– Walking in the last hundred metres to the finish line, exhausted, tired, hurting, bleeding and looking soo much forward to a shower, a dry bed… and the smile of our daughter!
These are just a few of the highlights of a very memorable trip – not forgotten are also the Helicopters, Prison guards and strong strong currents, the EPD security officials, closed fish markets and barbed wires… but these are stories better told over a good drink.
Where do we go from here? As outlined this was not just a an adventure around Hong Island – the first full coasteer around the island, and to our knowledge the worlds first coasteering expedition. It was also a mission to map the pollution around Hong Kongs coastline. We did this through two ways:
a) Photograph and locate physical pollution (Styrofoam, plastic, household rubbish etc..) and map them on the App www.globalalert.com – a cooperation with the Ocean Recovery Alliance
b) Take Water Samples at regular intervals around Hong Kong, and analyse them for quality parameters to get a better insight on microbiological and chemical pollution – a cooperation with The Open University Hong Kong and Palintest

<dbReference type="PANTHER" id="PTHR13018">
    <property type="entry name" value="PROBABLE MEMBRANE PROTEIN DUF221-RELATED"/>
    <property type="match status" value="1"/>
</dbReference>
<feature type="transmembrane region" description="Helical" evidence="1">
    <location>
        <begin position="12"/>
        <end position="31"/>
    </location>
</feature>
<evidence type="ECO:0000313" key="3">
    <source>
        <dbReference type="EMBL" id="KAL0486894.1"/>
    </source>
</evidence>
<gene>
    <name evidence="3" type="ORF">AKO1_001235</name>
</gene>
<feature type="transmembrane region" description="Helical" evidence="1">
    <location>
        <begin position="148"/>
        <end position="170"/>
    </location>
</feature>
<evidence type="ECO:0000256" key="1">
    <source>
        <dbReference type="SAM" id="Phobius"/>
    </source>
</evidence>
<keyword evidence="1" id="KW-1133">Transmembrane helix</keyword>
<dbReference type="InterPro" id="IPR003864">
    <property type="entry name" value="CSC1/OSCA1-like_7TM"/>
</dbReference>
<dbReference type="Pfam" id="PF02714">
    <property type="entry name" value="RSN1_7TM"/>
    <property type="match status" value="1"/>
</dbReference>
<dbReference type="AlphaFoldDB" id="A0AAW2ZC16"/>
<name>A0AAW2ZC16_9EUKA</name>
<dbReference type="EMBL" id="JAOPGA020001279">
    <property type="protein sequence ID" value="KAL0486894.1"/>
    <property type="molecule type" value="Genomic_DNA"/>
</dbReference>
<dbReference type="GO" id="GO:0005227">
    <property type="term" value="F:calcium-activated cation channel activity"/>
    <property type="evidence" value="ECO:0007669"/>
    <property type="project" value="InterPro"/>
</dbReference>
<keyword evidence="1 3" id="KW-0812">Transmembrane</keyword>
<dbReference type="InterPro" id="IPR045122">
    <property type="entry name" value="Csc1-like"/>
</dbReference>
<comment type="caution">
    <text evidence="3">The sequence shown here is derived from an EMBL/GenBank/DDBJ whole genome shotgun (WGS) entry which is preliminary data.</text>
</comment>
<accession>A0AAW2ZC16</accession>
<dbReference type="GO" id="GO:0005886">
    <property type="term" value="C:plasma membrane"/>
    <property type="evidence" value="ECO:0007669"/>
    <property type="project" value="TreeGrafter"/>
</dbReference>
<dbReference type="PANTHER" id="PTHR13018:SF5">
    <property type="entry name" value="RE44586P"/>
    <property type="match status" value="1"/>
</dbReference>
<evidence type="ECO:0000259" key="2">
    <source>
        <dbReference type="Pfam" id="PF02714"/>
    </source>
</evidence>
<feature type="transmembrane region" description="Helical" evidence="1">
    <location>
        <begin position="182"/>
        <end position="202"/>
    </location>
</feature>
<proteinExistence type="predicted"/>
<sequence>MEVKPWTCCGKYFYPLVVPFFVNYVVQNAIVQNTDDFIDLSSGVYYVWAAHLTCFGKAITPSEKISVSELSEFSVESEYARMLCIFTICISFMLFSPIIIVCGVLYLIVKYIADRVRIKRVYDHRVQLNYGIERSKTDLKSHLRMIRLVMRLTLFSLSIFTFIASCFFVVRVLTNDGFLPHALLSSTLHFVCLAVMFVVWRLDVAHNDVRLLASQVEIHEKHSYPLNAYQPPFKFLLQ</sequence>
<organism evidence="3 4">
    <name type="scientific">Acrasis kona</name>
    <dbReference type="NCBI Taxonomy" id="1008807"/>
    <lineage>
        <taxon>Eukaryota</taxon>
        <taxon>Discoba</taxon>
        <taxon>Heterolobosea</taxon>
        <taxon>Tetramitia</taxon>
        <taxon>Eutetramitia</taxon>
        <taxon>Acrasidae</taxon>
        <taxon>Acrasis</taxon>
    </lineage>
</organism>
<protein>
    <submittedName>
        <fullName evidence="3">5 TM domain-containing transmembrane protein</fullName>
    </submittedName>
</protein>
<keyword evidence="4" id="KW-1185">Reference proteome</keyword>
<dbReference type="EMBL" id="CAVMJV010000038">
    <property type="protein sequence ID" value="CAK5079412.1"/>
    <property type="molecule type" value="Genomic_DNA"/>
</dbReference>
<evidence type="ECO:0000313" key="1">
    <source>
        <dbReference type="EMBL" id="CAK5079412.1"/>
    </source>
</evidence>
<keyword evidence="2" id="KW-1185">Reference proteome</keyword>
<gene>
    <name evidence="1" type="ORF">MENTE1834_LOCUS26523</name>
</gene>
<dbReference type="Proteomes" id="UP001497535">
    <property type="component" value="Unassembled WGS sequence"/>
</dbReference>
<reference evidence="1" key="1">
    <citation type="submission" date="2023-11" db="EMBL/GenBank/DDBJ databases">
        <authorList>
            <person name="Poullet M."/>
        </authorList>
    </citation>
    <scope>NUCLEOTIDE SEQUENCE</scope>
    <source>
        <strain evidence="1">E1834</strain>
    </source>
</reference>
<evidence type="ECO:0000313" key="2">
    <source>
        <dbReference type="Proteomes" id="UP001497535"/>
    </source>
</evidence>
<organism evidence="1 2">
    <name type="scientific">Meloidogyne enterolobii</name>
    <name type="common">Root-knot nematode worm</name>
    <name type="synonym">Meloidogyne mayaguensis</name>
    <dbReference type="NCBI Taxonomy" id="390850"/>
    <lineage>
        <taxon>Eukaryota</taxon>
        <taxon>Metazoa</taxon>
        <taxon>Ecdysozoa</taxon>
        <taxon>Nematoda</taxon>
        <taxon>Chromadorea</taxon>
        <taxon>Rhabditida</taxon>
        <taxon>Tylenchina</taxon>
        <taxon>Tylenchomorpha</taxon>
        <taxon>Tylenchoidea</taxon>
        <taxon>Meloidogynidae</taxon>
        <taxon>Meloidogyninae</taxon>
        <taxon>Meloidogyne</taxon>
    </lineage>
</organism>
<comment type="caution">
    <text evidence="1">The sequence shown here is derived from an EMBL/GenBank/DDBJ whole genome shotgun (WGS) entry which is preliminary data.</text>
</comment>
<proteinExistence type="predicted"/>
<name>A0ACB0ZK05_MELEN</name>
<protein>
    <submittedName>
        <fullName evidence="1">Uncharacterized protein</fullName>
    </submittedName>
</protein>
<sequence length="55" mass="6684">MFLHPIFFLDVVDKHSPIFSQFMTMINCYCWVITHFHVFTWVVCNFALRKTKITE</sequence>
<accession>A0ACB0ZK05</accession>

Little did we know what we started – while the water quality analysis is still in progress – the mapping of trash sites has already started to project HK125: an initiative to lean up all the mapped trash sites in a focused, concentrated effort. Truly exciting to know that all our collected data will be used for real change!!!
There is more coming and day by day the impact of RoundtheIsland HK seems to grow!!! It is an exciting development that we didn’t dare to dream about, when we first started discussing this project years ago!
As a last word – a big Thank you to all supporters, sponsors, volunteers! This has been a great adventure, but our journey has just began…. now its time to clean the trash away!!
If you want to get involved, please reach out – either through the website or through Facebook :https://www.facebook.com/RoundtheIslandHK
Stay tuned: as the mission for a #cleancoast continues!!
PS: No expedition would be complete with a few statistics:
Round the Island HK in numbers:
Total Time on the way: 60.25hr
Nights camped: 6
Total Distance travelled: 82.3km
Trash Hotspots mapped: 163
Watersamples taken: 51
Longest Swim: 605m
Disposed Fridges seen: 13